Rescue robots map and explore dangerous buildings, prove there's no 'I' in 'team' (video)

We've seen robots do some pretty heroic things in our time, but engineers from Georgia Tech, the University of Pennsylvania and Cal Tech have now developed an entire fleet of autonomous rescue vehicles, capable of simultaneously mapping and exploring potentially dangerous buildings -- without allowing their egos to get in the way. Each wheeled bot measures just one square foot in size, carries a video camera capable of identifying doorways, and uses an on-board laser scanner to analyze walls. Once gathered, these data are processed using a technique known as simultaneous localization and mapping (SLAM), which allows each bot to create maps of both familiar and unknown environments, while constantly recording and reporting its current location (independently of GPS). And, perhaps best of all, these rescue Roombas are pretty team-oriented. Georgia Tech professor Henrik Christensen explains:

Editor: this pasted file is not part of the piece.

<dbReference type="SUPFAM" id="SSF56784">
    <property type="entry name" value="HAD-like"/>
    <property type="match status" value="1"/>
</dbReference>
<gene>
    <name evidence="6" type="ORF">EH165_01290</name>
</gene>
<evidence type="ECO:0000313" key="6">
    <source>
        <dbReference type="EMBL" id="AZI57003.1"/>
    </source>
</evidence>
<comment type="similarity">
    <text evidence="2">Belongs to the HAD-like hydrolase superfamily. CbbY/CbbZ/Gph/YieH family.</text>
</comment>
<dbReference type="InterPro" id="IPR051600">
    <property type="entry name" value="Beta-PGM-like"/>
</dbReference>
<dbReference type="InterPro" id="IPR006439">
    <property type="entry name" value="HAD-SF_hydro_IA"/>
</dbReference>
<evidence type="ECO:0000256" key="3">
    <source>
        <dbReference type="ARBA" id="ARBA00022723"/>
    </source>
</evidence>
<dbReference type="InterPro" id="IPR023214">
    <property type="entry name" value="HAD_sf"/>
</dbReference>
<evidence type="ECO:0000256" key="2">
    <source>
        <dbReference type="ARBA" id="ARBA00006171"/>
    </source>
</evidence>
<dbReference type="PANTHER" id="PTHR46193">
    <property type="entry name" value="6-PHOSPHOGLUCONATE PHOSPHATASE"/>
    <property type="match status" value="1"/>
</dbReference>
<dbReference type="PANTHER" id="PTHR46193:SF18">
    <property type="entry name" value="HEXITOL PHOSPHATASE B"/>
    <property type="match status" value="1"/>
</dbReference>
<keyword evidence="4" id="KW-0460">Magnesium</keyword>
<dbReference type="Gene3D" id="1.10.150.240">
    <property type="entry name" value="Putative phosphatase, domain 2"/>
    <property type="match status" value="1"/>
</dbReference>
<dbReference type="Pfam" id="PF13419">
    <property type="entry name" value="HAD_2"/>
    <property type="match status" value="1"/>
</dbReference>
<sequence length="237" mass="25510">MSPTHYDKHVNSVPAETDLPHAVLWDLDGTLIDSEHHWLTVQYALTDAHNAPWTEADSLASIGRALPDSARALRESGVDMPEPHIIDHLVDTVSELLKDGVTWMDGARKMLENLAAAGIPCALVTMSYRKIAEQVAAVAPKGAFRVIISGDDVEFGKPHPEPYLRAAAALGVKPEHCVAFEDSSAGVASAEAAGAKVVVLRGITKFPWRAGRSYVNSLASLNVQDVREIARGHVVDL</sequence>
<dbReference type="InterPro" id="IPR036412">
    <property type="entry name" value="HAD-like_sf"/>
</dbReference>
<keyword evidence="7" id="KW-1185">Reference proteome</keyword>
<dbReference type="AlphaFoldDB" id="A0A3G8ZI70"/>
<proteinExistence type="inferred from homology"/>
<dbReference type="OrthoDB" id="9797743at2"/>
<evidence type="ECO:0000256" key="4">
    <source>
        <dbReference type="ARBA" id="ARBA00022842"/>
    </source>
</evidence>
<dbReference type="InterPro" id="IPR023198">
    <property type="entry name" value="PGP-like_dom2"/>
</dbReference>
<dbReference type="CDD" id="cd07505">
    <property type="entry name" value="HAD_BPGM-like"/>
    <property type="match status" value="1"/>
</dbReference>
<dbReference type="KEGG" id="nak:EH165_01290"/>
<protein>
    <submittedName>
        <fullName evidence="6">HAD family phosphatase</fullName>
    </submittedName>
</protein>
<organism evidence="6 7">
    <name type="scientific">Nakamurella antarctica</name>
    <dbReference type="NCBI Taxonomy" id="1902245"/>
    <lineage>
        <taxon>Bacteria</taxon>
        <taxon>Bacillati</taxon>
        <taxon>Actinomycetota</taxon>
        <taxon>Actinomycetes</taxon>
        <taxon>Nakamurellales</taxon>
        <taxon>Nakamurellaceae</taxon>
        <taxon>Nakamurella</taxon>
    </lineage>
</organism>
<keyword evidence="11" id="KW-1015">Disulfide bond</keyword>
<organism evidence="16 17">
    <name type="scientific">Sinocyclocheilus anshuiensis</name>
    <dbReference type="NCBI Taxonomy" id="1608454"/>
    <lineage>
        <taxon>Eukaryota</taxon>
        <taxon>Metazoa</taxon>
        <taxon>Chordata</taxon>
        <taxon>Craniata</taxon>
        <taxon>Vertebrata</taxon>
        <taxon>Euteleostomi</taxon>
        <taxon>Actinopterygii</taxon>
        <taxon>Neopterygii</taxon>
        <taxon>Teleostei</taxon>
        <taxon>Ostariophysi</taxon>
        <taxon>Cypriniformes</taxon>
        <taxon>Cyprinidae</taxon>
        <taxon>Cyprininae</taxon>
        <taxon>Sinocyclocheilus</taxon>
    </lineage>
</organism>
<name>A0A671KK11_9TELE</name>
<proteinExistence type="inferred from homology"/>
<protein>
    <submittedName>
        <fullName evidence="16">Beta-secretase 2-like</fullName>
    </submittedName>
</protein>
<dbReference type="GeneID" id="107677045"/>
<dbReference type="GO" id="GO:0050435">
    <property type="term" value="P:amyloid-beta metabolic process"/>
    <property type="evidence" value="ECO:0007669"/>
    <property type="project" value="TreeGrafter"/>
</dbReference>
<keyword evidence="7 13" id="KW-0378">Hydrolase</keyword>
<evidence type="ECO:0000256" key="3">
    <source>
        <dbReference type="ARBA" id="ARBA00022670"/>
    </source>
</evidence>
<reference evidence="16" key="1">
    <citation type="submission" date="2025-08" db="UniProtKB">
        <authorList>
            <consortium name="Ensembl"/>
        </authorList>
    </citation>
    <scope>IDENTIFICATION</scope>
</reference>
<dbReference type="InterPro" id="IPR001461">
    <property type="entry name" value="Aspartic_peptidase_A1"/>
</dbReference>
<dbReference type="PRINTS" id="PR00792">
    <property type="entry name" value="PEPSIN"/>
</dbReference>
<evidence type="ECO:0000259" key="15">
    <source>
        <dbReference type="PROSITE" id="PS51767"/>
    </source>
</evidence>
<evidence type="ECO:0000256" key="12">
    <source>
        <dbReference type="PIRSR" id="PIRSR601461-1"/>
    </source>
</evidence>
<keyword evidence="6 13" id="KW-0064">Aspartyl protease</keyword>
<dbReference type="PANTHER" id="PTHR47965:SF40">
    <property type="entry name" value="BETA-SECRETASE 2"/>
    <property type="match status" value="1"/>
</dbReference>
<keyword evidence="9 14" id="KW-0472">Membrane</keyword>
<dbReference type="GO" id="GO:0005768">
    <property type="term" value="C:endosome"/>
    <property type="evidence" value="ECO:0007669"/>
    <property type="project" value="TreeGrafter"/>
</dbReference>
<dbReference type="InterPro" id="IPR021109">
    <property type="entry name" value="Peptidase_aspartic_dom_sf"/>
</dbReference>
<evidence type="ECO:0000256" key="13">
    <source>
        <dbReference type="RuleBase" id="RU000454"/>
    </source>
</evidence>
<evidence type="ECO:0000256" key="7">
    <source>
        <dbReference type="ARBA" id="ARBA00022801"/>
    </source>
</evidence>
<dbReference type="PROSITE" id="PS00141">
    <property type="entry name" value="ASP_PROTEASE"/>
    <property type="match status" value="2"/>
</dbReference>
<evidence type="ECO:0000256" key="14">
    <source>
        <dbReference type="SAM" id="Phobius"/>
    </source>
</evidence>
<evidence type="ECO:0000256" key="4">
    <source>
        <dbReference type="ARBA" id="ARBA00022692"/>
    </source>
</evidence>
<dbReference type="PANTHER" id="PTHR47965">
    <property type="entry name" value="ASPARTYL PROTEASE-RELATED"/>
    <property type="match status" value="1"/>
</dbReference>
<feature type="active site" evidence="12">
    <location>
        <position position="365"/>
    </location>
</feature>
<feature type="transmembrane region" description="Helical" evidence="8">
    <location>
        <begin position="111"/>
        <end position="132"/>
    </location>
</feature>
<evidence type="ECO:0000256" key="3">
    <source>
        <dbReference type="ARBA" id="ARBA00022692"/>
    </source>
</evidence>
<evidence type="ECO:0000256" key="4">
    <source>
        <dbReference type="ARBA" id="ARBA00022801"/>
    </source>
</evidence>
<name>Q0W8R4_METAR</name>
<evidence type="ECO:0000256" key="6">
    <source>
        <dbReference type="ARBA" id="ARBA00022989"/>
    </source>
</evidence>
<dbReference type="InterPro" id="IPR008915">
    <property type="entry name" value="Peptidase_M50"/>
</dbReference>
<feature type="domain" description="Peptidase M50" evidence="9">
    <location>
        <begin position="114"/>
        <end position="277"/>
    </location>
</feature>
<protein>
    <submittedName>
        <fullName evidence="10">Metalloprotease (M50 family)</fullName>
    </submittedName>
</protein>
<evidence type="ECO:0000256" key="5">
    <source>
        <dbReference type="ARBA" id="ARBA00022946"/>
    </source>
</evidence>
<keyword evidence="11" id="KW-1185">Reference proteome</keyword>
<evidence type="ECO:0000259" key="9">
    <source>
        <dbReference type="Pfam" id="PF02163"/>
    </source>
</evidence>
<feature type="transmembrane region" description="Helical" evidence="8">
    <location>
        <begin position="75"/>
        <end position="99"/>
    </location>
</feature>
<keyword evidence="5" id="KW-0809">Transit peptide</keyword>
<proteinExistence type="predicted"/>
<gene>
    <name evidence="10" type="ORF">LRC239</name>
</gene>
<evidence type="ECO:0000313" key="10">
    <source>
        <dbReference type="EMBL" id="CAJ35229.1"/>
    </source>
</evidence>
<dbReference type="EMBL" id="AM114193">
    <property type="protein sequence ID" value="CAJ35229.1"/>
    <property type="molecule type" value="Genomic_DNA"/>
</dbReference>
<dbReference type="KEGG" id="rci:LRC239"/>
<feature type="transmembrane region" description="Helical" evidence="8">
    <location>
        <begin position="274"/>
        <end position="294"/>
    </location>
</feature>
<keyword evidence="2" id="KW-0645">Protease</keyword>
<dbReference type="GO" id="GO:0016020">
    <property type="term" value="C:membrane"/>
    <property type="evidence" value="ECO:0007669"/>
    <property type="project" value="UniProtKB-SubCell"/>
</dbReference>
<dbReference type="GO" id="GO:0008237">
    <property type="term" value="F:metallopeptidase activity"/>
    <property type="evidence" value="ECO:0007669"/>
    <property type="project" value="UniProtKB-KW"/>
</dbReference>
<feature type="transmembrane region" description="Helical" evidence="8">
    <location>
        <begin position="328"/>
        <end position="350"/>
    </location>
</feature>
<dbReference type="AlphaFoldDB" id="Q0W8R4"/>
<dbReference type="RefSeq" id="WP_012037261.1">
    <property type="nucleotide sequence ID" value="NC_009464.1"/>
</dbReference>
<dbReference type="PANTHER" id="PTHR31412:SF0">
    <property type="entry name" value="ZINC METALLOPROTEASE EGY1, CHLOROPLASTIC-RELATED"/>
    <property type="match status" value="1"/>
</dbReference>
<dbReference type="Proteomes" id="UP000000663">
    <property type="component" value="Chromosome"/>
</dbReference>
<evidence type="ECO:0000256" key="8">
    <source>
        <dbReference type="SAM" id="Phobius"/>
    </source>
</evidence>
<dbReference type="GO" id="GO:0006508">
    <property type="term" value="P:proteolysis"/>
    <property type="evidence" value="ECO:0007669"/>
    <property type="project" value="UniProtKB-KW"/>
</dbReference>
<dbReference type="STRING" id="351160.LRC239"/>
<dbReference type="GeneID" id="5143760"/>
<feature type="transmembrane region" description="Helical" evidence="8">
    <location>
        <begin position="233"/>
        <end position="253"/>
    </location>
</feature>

"There is no lead robot, yet each unit is capable of recruiting other units to make sure the entire area is explored. When the first robot comes to an intersection, it says to a second robot, 'I'm going to go to the left if you go to the right.'"
This egalitarian robot army is the spawn of a research initiative known as the Micro Autonomous Systems and Technology (MAST) Collaborative Technology Alliance Program, sponsored by the US Army Research Laboratory. The ultimate goal is to shrink the bots down even further and to expand their capabilities. Engineers have already begun integrating infrared sensors into their design and are even developing small radar modules capable of seeing through walls. Roll past the break for a video of the vehicles in action, along with full PR.


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